The big news in Rockie land is still the resignations of Dan O'Dowd and Bill Geivett, and the promotion of Jeff Bridich to replace them. After two days of sampling the waters with regards to community reaction, it seems that the prevailing attitude is tepid optimism. Optimism because there had to be change. Bridich seems like a bright guy; but there are reservations due to his existing tenure as an executive of the ball club. If he was already part of the problem, why will he become part of the solution? Regardless, it'll be nice to see a new face at the head of the ship.
What does the guy do, and what kind of expectations are realistic?
There are three avenues down which Bridich and the Rockies can progress this winter. They are: 1) maintain the current group of players, with minor bullpen and depth tinkering, and hope for better luck with regards to injuries; 2) perform a half-reconstruction, which means trading multiple assets to get younger; or 3) a full blowup, and Bridich remakes the club totally.
I doubt many fans think option 1 is a viable path. We have been sold the "stay the course, we'll be healthy next year" line four years in a row now, with horrendous results. The previous regime was only comfortable with minor tinkering, but minor tinkering can't fix fundamentally uncompetitive ball clubs.
Of course, the unchanged variable is owner Dick Monfort. It is quite possible that O'Dowd wanted to make more radical changes during his tenure as GM, but was overridden by an owner who didn't want to rock the boat too severely. We don't know what goes on behind closed doors, but we do know that Monfort is an owner who demands his opinion on baseball operations be heard. We can hope Bridich is given the latitude to make the tough decisions.
Option 2, the radical makeover that is short of a full rebuild, feels like the most prudent maneuver. This likely means trading one of Carlos Gonzalez or Troy Tulowitzki for younger, cheaper assets, and to use those payroll savings elsewhere. This would probably move the theoretical contention window back another year or two, and it would be painful to see one of Colorado's superstars depart. There is enough talent on the roster that an innovative restructuring could result in an improved club next year, and a contender circa 2016.
Option 3 is the full tear-down of the major league roster: you trade every useful piece of major league talent not locked up long term and assemble a murderers row of young prospects. This also frees up gobs of payroll. In other words, go full Astros. As Robert Downey Jr. would warn you, you don't go full Astros. On the one hand, it would be fascinating to see how a young new GM would perform a full reboot of a franchise; on the other, we would be kissing a competitive Rockies squad goodbye until 2017 at the earliest.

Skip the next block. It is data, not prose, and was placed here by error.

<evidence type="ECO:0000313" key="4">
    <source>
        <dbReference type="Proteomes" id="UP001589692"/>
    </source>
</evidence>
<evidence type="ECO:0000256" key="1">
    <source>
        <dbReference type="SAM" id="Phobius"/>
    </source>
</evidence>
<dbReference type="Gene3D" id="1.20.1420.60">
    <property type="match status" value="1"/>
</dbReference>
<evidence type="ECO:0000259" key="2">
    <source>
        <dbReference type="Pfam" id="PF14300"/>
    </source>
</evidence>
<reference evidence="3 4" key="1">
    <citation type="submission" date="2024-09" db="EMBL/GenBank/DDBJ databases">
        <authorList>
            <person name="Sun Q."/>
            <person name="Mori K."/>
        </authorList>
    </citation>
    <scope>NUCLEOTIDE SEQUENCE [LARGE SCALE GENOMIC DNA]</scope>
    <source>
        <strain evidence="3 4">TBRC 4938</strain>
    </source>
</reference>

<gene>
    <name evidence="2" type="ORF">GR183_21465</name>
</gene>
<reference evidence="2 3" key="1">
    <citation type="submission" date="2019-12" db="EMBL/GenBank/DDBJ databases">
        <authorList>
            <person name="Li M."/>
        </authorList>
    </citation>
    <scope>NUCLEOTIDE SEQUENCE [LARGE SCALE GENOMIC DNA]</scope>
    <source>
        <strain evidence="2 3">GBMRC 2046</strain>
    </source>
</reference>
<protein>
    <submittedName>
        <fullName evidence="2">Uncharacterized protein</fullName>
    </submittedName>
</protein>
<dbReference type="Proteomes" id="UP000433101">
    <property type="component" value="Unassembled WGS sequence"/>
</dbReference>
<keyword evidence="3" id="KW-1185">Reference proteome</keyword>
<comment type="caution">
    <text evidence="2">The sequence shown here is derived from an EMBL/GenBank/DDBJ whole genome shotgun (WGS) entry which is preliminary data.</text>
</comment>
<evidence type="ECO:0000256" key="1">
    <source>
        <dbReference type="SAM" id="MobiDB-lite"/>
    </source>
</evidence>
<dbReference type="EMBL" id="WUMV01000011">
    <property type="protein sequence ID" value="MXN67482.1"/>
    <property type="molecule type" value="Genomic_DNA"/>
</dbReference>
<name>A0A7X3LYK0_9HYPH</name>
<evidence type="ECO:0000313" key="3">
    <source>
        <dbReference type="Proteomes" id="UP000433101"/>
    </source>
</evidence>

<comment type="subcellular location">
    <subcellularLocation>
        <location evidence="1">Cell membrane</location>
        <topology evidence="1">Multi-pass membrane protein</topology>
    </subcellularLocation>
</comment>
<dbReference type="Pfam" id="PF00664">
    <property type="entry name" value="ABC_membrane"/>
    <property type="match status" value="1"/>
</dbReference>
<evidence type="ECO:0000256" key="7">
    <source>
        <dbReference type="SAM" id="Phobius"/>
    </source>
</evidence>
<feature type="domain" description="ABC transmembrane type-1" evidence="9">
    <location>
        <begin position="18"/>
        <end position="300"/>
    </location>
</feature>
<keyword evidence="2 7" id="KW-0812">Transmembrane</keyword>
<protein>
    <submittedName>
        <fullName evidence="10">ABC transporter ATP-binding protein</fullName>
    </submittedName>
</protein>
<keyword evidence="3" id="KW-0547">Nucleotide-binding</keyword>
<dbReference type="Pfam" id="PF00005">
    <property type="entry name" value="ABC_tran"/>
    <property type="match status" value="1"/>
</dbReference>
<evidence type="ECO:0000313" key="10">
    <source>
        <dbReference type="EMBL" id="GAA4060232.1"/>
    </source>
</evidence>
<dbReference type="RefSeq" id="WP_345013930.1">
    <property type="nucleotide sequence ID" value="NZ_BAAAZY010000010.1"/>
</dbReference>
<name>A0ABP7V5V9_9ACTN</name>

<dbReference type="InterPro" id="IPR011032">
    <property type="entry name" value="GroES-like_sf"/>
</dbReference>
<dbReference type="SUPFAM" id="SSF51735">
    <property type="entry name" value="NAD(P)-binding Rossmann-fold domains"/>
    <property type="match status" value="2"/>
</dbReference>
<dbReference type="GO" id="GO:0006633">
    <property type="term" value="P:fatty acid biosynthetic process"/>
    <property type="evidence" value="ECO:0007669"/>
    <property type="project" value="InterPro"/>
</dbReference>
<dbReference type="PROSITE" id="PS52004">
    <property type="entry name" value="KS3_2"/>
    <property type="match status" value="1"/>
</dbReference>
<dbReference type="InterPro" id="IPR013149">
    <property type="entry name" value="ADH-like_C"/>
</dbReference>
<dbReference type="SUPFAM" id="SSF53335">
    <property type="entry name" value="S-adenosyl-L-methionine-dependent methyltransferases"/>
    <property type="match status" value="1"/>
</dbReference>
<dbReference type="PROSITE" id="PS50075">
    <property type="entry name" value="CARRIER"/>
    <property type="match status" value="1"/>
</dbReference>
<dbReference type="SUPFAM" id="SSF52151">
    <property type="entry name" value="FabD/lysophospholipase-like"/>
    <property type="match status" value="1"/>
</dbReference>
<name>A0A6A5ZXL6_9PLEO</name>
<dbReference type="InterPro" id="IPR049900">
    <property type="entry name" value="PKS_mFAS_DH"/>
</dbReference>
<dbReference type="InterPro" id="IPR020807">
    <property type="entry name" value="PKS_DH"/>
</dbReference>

At least we would know that Bridich has freedom of action in that scenario.
I would guess (warning, estimates retrieved from posterior) that option 2 has a 70 percent chance of happening, option 1 would have a 25 percent chance, and option 3 takes up the remaining 5 percent. If Monfort believed that the problems with the club were severe enough to move on from O'Dowd (even if it was an unwilling breakup) he might approve of other big moves this winter.
All we know for sure is that this will be the most interesting off season in a long, long time.
Check out the wealth of material around the Rockies blogosphere.
O'Dowd and Geivett out; now who should we hate? - The Rooftop
Former Purple Row Great Rockies Magic Number (nee Andrew Martin) chimes in on the Jeff Bridich promotion to GM.
In the not-quite-yet frozen lands near Coors Field... - Rockies Zingers
Richard Bergstrom also has thoughts on the subject. Come for the analysis, stay for the Monty Python references.
Injuries ended Rockies rotation hopes - Rock Talk